This May will mark 70 years since the beginning of the Nakba- the mass displacement of more than 750,000 Palestinians from their homes. There are now more than 5 million registered Palestinian refugees struggling with poverty. In the lead up to Nakba Day, we’ve listed ten things everyone should know about about their ongoing displacement.
- Nakba means “catastrophe” in Arabic
Palestinians refer to the destruction of their society and the takeover of their homeland during the Arab-Israeli War (between November 1947 and July 1949) as al-Nakba, “The Catastrophe”, “the Disaster”. But unlike a natural catastrophe, the Nakba was the result of a military plan to establish the state of Israel on what Zionists claimed was “a land without people”.
- The Nakba is marked on 15th May.
On the 14th of May 1948, Britain declared an end to the Mandate of Palestine, and withdrew from the country. That same day, Israel declared its independence. On the 15th May the neighbouring Arab countries rejected the declaration and invaded Israel.
- An estimated 500 villages and towns were destroyed.
The villages and towns were depopulated and demolished by the Israeli forces to prevent the return of the refugees. Many people locked up their homes, taking their keys with them, hopeful they would return soon. They lost their belongings, their farms, their businesses. Their whole lives were gone.
- 750,000 Palestinians were displaced
An estimated 750,000 Palestinian men, women and children fled or were driven out of their homes by the Israeli militia.
- UNRWA (the United Nations Relief and Works Agency for Palestine Refugees in the Near East) was created to respond to the needs of the 750,000 Palestinian refugees
Since its creation in December 1949, UNRWA has been responding to the humanitarian needs of the 750,000 Palestinian refugees who fled or were expelled from their homes during the Nakba. Today UNRWA still provides education, healthcare and social services to over 5 million refugees. In the absence of a solution to the Palestine refugee problem, the UN General Assembly has repeatedly renewed UNRWA’s mandate, most recently extending it until 30 June 2017.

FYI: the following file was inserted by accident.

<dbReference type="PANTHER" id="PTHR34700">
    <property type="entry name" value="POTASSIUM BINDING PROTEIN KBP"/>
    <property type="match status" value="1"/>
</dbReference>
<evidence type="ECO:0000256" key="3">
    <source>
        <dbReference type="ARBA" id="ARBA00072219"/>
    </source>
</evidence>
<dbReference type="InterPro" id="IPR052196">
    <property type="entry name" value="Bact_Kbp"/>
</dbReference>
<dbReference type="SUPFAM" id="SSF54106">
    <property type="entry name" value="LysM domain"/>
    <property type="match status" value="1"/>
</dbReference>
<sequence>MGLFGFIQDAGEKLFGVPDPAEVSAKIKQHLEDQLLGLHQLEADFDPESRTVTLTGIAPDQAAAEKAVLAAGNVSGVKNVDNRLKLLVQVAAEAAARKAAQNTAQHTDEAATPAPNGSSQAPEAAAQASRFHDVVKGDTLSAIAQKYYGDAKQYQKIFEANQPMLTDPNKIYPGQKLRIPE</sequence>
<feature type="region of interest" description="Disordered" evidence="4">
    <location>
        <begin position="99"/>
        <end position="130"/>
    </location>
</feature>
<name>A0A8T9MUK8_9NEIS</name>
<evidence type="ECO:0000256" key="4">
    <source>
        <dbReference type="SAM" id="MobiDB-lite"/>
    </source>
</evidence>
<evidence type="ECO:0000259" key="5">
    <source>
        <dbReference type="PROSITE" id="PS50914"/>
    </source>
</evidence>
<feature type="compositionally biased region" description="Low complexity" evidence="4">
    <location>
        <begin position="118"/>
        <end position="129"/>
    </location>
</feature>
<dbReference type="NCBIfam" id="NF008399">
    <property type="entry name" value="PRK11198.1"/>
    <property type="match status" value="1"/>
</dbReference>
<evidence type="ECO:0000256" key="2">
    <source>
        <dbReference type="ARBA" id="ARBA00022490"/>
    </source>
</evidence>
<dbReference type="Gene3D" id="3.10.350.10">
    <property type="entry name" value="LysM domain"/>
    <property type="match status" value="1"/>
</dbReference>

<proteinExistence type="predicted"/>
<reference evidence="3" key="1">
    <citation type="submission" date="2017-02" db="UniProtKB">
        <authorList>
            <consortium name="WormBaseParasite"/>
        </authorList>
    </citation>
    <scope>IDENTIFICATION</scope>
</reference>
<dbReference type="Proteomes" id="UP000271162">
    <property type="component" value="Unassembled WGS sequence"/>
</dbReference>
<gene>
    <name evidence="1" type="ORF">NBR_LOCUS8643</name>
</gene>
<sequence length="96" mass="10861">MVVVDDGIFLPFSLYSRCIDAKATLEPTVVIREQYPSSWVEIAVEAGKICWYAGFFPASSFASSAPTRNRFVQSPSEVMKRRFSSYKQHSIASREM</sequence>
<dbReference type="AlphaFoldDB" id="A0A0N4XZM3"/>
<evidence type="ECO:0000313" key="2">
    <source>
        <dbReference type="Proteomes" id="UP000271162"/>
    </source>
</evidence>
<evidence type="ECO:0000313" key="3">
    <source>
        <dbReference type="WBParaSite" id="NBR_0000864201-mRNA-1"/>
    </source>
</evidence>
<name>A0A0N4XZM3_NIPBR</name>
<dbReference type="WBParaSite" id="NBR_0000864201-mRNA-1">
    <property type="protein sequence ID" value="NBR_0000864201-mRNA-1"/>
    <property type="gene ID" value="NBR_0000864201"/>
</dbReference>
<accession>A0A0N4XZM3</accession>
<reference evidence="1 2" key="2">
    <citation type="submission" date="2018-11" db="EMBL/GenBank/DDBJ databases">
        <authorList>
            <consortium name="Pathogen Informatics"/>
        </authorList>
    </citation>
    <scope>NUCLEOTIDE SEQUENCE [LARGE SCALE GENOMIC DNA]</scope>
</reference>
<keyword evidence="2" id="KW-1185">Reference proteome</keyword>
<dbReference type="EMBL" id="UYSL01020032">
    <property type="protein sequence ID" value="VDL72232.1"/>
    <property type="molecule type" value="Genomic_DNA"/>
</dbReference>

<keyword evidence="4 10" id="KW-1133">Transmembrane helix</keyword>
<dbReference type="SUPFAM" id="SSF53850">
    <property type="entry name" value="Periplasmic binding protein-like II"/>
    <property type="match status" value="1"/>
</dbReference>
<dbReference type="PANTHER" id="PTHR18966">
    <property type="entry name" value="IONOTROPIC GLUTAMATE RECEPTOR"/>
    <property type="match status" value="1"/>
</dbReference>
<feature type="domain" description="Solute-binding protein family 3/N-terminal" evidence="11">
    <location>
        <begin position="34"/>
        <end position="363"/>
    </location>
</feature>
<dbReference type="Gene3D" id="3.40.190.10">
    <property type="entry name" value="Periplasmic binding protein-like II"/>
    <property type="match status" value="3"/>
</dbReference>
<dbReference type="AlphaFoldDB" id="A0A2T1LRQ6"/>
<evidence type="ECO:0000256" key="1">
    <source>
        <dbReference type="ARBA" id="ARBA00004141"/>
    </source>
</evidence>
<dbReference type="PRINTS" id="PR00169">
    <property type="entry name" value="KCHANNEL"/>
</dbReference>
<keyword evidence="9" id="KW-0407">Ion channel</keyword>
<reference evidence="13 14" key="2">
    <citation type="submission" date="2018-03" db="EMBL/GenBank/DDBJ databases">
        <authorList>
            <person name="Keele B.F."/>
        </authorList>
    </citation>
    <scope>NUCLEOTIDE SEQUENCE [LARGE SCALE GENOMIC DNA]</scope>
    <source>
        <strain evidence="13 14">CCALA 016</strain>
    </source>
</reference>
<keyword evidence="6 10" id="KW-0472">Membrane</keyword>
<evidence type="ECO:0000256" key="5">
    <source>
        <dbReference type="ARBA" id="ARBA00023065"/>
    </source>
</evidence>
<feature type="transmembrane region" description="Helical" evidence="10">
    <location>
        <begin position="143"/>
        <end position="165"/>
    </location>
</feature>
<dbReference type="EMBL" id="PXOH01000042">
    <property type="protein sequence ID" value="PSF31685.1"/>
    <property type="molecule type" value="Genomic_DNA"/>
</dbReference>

- By January 1949, the new state of Israel had annexed 78% of Palestine.
Fighting continued until armistice agreements were signed in January 1949. At this time, Israel has annexed 78% of Palestine, with Jordan taking control of the West Bank and Egypt taking control of Gaza. Historic Palestine disappeared from the world map.
- The Naksa in 1967 is also marked by Palestinians
In 1967, following Israel’s victory in the Six-Day war, more than 400,000 Palestinians were expelled from their land, marking the second expulsion of Palestinians from their homeland. As a result of the war, Israel took control of the West Bank and Gaza Strip, which were previously annexed by Jordan and controlled by Egypt, respectively.
- Today 1.3 million Palestinians live in Israel as Israeli citizens
Although citizens of the new state of Israel, the Palestinians who remained in Israel were subject to Israeli military rule until 1966. Today 1.3 million Palestinians live in Israel as Israeli citizens (they represent around 20% of Israel’s population); they are subjected to discriminatory laws on a daily basis.
- There are 7.2 million Palestinian refugees in the world today
There are about 7.2 million Palestinian refugees worldwide. Around 5 million of these refugees and their descendants are registered with the United Nations Relief and Works Agency (UNRWA), while over 1.7 million are not. One third of the registered refugees live in the 58 UN refugee camps in the West Bank, Gaza, Lebanon, Jordan and Syria. The majority of the rest live in and around cities in the West Bank and Gaza Strip and of neighbouring countries.
- Palestinian refugees do not have the right to return
After the Nakba, Palestinians were prevented from returning to their land by the newly formed state of Israel. This is still the case today, despite being in direct contravention of international law which has repeatedly reaffirmed the right of Palestinians to return home. Many of them still carry keys to the homes from which they were expelled in 1948.
How you can help
By making a small donation today, you can provide a vital lifeline of support to some of the most vulnerable refugee families.
To donate, please visit interpal.org or call 020 8961 9993